One-on-One with Bill Gates

JENNINGS: When I said to somebody the other day that you at Microsoft had always said we will continue to be the innovators of technology this person who was young and a techie said "Oh they've never innovators they buy other people's material, they expropriate other people's knowledge and adapt it into their business." I don't understand that completely, but is there some truth in that?

GATES: Well the biggest thing we did was we invented the field. That is there were no other companies doing what we were doing. The idea of the PC, the idea of the software industry -- that was something very, very unique. There are companies like Xerox had a research lab that did a lot of forward looking work. In fact, the whole interface you see with windows and with the Apple McIntosh a lot of the early ideas came from Xerox. A lot of the good people who did the work there are now here at Microsoft taking those ideas a lot further. And so, it is important to acknowledge that we build on the work of others. But if any one company has done a lot of unique work, breakthrough work, risk-taking work, that's gotta be Microsoft.

JENNINGS: I was asking you about whether or not you thought an evil genius might be able to bring the country down? Second point to that, how much do you worry about technology letting us down in general?

GATES: Well technology has provided a lot of increased productivity but we always have to look at where it comes in and causes problems. Spam is a great example of that, making sure parents can control where their kids are going on the internet is a very good example of that, so it's hard to think of a breakthrough that hasn't come with some challenges that we have to mitigate.

JENNINGS: Which movie do you think's gonna win the Academy Awards?

GATES: Perhaps Hotel Rwanda. I think there's a lot of good movies this year so I can't say for sure.

JENNINGS: What's the last book that you read that really made a difference in your life?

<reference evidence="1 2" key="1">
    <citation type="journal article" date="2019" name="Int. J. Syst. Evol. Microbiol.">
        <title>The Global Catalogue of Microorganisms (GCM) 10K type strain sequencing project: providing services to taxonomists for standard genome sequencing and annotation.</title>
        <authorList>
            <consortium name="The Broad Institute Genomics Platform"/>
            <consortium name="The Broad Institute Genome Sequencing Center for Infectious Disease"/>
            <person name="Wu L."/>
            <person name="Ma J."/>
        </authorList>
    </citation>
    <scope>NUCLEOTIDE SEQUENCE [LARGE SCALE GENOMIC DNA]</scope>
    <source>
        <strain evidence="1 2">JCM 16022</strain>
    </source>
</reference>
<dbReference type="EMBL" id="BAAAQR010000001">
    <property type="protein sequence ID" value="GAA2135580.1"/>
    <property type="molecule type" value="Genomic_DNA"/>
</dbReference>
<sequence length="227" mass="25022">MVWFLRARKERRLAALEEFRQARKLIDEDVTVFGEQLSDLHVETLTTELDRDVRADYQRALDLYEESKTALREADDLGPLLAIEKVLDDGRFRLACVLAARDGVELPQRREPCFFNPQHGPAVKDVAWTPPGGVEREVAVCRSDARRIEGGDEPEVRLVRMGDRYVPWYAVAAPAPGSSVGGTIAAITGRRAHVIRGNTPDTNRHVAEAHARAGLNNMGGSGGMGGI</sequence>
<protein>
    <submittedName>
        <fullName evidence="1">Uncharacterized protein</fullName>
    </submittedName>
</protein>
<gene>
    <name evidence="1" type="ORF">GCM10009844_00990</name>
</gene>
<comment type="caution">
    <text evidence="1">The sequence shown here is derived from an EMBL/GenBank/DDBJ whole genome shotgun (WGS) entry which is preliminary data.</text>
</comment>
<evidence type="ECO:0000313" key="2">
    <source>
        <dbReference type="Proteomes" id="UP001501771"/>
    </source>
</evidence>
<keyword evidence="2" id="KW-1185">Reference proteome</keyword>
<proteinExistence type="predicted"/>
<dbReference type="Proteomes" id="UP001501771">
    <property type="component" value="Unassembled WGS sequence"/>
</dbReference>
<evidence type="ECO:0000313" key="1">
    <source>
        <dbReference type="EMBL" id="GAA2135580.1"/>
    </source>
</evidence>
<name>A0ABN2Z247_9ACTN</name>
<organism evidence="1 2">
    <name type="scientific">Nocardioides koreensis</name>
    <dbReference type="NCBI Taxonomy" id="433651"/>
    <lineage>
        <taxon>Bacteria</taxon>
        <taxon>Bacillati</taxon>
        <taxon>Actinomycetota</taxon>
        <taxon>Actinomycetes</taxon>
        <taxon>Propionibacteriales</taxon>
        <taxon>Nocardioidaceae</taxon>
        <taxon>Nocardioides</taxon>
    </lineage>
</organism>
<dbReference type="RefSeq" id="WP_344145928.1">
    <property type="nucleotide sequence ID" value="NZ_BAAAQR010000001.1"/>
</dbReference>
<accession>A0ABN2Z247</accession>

GATES: I just finished reading Jared Diamond's book called "Collapse" and I highly recommend it, it's about societies that used up their resources and therefore, went into decline. So he's talking a lot about some of the environmental challenges will face and it's a fantastic read.

JENNINGS: You are a very, very serious man.

GATES: Oh, I'm serious when I do my work. I'm not serious when I'm home with my kids.

JENNINGS: The person you would like to meet that you haven't been able to meet yet?

GATES: I like to meet scientists who are doing breakthrough work. A lot of them toil in obscurity some of them are very well known. I wanted to meet Richard Fineman but I never got a chance to do that.

JENNINGS: The best thing about gaming?

GATES: Gaming draws you in. We're gonna make gaming far more social than it's been to date. Certainly, versus somebody just sitting there on the couch watching passing TV I'll stick up for gaming.

JENNINGS: What's the worst thing about gaming?

GATES: Well, gaming can be so interesting that it draws you away from reading or doing your homework. Certainly in our household there'll be a budget for how much time gets spent in front of the videogame.

JENNINGS: Do you think that the country continuing to have the degree of deficit spending which this administration appears to support is good for the country?

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